I didn't finish Star Successor, but my deep respect for Treasure inspired me to play it a fair amount, in spite of the fact that I'm not a big fan of its mechanics. It's basically a rail shooter where you control two avatars: your target reticule and your character, who floats around freely via a jet pack. Games where the main concept is "move a cursor around the screen and shoot things" always feel tedious to me (which is one of the reasons I can appreciate, but never really enjoy, Rez). Star Successor mitigates this tedium somewhat with melee attacks and a charge shot that, if used cleverly, do not require the player to hold down the 'fire' button the whole game. But still... like Geometry Wars, Space Giraffe, and other shooters in which liberal swarms of seemingly chaotic elements flood the screen endlessly, you inevitably feel that you're fighting a losing battle against entropy.
To some people this may not seem much different that the harsh bullet-hell challenges of Ikaruga, but, to me, there is something so logical about what Ikaruga throws at you that falling repeatedly in that world feels like a failure to master order, not a failure to master chaos... which, to a personality like mine, constitutes a very big difference.
Aside from Red Dead Redemption, Heavy Rain was probably the triple A game last year that left me the most thoroughly unimpressed... at least in terms of artistic ambition. Yes, it's much better than self-proclaimed game auteur David Cage's previous effort, Fahrenheit, but that's hardly saying anything, considering what a train wreak of interface design and pretentious bullshit it was.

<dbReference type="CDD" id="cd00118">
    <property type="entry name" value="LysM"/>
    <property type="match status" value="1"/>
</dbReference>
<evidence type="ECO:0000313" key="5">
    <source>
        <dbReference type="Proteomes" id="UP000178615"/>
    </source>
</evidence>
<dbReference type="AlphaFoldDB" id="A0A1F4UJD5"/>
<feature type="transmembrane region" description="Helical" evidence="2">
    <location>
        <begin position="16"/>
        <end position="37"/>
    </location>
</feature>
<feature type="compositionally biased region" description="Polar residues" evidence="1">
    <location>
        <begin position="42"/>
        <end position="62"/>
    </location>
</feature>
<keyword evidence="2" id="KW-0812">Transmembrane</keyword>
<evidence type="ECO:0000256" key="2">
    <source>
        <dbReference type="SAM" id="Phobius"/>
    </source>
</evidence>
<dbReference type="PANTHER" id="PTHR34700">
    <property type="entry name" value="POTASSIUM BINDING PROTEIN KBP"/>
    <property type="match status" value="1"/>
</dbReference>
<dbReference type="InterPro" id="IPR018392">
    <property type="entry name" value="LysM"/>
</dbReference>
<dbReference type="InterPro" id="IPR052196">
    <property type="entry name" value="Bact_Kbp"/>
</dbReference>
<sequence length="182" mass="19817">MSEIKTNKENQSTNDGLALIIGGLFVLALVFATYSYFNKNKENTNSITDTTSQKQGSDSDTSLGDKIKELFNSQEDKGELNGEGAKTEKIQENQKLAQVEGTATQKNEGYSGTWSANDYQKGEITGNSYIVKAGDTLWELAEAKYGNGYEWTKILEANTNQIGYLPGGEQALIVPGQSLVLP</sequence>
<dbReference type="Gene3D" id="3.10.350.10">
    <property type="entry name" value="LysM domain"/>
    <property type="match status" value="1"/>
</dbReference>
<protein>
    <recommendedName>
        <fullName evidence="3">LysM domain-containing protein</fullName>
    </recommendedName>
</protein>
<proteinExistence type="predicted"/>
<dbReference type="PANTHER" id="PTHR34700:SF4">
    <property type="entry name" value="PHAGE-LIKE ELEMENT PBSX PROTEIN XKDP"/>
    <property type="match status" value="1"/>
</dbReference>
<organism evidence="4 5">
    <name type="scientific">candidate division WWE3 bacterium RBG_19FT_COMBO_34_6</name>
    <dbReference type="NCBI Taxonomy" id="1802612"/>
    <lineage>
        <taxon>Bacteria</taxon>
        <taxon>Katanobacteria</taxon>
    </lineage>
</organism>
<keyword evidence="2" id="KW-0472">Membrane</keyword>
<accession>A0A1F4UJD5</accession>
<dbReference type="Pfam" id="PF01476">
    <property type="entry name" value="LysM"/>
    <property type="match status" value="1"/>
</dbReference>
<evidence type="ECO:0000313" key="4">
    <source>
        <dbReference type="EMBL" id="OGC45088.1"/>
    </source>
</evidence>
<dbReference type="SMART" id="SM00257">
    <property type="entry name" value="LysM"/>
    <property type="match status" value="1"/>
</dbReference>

Heavy Rain is an incredibly misguided game, with an utterly bone-headed philosophy of how to create narrative engagement, but with production quality so slick and expensive (though, I would argue, still not very "good") it managed to hoodwink a lot of people into thinking it was somehow what interactive narrative should be. Predictably, the best moments of the game are the ones that are the least cinematic, like when you find yourself with a whole evening to kill, and you have to responsibly manage dinner, your son's homework, your work, and relaxation, all while time ticks away.
Heavy Rain isn't a bad game; just a stupid one. Its interface design is interesting, doing a decent job of marrying symbolically gestural controller actions to on-screen character actions. This is the game's only real contribution (and the big improvement over Fahrenheit), since everything else it does has been done before, mostly in the mid-90s "interactive movie" craze that almost killed videogame storytelling. It's as if Cage got bonked on the head in 1995 and woke up in the era of the PS3. His approach to narrative design is basically "cinematics" that you can control the speed of because they are rendered in real time, and require pressure-sensitive controller actions to make the "film" run through the projector. The game is basically the experience of being David Cage's editor, more than it is anything else.
I would feel a lot kinder toward Heavy Rain if all its stumbles, indulgences, and genuinely clever moments weren't hamstrung by Cage's dull imagination, whose idea of "good writing" is on par with a mediocre X-Files episode. His notion of "gritty reality" seems to come entirely from American television, the sort where everyone's hair and teeth are perfect and everyone wears designer clothes but we as viewers are instructed to believe they represent "average" people. Only if you buy into this kind of Hollywood ruse daily will you buy into Heavy Rain, the first videogame to really nail the depravity of bourgeois cinema.